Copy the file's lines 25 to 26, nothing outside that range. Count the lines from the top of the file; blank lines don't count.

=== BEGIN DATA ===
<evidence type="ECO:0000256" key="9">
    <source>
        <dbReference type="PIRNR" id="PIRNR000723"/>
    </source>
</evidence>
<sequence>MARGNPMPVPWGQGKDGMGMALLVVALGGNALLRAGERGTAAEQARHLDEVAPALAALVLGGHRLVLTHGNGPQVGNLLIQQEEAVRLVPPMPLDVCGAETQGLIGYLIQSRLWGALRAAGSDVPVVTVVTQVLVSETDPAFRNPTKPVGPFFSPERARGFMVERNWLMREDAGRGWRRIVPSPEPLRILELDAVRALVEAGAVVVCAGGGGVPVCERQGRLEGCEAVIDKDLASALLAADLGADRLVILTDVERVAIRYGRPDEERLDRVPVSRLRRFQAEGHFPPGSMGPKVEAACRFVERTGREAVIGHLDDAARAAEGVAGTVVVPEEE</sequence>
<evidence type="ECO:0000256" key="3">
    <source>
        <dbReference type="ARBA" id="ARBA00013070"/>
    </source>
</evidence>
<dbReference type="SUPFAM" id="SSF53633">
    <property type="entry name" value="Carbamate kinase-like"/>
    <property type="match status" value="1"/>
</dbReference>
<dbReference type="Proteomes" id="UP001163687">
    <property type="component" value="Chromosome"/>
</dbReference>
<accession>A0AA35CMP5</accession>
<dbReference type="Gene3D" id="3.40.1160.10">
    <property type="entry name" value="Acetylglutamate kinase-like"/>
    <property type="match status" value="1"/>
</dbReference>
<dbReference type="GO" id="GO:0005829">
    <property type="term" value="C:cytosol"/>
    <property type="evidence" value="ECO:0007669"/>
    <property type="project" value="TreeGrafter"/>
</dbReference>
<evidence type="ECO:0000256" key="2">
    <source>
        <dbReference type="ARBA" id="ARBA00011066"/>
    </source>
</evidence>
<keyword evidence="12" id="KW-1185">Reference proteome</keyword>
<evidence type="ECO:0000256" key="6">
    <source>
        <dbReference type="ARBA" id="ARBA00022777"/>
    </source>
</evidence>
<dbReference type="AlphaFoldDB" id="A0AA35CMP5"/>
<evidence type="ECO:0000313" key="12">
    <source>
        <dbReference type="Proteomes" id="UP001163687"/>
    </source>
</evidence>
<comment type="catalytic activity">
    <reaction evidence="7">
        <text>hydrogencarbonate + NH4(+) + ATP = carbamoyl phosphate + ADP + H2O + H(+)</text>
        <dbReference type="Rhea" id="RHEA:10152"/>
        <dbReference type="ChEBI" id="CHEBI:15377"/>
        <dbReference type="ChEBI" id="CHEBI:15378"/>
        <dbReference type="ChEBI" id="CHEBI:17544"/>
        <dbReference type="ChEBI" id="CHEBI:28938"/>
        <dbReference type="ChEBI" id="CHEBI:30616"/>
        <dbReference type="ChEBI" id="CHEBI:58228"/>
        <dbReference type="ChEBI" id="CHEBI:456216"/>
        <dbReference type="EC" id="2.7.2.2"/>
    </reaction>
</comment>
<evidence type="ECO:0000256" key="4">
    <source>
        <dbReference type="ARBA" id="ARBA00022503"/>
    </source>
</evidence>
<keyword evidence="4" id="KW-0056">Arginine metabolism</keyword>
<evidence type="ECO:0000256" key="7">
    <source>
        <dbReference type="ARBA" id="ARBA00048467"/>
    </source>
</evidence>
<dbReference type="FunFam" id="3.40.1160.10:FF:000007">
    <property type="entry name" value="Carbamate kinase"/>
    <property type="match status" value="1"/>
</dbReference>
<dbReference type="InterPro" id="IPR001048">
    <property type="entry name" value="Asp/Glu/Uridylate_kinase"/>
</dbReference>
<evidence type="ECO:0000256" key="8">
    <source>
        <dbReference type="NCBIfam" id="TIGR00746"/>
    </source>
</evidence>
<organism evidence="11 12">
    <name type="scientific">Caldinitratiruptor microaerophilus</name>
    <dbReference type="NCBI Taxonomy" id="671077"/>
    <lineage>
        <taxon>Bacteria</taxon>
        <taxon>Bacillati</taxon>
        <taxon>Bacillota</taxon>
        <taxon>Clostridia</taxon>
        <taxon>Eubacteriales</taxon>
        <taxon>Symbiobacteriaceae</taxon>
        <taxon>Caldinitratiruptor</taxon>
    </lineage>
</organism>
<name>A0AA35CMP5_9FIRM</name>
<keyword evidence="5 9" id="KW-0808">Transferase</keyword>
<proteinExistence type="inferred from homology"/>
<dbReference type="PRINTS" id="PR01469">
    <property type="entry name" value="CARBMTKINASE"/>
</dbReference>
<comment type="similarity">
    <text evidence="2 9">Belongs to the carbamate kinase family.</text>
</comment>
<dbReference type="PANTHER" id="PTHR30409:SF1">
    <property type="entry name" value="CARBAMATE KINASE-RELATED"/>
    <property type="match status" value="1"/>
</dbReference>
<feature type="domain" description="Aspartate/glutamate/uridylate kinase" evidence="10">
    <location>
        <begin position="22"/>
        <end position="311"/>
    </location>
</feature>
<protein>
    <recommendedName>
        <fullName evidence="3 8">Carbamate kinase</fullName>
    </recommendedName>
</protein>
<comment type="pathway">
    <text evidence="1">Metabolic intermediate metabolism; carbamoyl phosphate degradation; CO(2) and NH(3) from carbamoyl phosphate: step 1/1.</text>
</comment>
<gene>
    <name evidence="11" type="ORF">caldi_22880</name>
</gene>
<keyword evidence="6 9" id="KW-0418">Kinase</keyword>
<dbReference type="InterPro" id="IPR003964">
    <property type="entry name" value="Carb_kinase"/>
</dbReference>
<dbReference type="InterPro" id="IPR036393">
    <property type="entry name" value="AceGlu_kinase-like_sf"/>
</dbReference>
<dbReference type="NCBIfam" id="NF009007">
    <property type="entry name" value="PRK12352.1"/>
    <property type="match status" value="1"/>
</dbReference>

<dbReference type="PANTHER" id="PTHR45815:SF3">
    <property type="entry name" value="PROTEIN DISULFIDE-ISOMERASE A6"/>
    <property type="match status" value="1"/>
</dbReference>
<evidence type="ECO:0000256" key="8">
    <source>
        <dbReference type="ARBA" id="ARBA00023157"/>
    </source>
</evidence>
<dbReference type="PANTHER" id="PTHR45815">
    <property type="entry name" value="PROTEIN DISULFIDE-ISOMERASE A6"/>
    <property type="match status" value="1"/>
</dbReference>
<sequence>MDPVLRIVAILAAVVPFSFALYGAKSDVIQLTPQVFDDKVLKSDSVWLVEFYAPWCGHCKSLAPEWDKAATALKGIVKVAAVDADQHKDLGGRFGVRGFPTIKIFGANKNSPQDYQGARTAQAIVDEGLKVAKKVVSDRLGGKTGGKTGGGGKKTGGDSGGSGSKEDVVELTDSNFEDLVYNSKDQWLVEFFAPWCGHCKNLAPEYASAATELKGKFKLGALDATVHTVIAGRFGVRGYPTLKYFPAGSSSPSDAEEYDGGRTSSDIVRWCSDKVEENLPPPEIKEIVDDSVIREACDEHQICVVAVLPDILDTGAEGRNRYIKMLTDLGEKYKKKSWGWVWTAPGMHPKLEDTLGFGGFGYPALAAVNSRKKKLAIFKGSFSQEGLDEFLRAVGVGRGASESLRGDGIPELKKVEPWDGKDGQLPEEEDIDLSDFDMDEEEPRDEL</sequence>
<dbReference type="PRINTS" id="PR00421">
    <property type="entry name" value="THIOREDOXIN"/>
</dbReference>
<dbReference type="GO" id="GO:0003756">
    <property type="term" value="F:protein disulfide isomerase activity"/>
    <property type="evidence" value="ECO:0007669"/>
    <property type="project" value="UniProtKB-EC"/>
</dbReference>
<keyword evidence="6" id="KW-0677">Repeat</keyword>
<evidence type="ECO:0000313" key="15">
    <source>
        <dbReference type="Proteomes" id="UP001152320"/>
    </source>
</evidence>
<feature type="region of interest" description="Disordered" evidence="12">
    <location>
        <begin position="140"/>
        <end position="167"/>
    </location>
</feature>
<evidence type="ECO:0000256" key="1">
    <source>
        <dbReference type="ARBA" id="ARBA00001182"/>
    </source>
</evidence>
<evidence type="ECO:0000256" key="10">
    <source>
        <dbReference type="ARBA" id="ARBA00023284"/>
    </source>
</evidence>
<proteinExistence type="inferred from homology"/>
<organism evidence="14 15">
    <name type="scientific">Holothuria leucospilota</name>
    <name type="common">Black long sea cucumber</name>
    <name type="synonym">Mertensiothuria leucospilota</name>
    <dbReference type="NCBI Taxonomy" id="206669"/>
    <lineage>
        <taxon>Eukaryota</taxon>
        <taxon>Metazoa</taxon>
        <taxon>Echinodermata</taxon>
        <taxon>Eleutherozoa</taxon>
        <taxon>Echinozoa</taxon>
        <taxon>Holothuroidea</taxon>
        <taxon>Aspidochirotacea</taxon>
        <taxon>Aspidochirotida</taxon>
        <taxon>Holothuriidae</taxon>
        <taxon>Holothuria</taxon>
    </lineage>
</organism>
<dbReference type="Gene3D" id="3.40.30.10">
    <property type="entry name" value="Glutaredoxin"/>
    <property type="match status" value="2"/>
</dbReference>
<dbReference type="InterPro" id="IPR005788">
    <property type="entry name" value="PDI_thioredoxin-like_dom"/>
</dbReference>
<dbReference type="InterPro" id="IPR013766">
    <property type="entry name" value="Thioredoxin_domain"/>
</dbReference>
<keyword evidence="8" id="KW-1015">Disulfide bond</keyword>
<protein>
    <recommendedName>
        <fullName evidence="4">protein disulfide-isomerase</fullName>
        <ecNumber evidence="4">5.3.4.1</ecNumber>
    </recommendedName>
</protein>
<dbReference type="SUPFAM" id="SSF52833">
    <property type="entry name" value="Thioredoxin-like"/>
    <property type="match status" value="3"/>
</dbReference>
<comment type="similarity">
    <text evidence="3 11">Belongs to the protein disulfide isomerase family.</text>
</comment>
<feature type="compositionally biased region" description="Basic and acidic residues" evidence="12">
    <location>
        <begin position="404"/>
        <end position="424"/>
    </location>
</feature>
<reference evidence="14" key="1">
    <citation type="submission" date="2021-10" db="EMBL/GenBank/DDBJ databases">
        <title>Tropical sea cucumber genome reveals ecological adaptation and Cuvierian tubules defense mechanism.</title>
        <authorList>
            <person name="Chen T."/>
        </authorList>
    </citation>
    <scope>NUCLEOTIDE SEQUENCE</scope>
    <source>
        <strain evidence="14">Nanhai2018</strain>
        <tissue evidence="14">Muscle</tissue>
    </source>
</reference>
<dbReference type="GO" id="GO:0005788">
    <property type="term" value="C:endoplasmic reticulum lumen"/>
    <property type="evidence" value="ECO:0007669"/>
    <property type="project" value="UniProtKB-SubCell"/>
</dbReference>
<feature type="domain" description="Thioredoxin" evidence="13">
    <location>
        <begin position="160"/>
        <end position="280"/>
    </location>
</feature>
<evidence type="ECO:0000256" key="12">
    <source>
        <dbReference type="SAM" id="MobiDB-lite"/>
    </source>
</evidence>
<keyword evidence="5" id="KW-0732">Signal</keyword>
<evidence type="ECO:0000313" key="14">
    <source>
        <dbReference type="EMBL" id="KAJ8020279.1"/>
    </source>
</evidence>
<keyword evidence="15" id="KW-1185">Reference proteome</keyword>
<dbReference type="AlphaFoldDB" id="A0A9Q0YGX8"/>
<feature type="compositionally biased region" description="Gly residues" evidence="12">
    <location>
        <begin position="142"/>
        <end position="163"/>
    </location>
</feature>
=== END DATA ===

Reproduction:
    <property type="term" value="C:cytosol"/>
    <property type="evidence" value="ECO:0007669"/>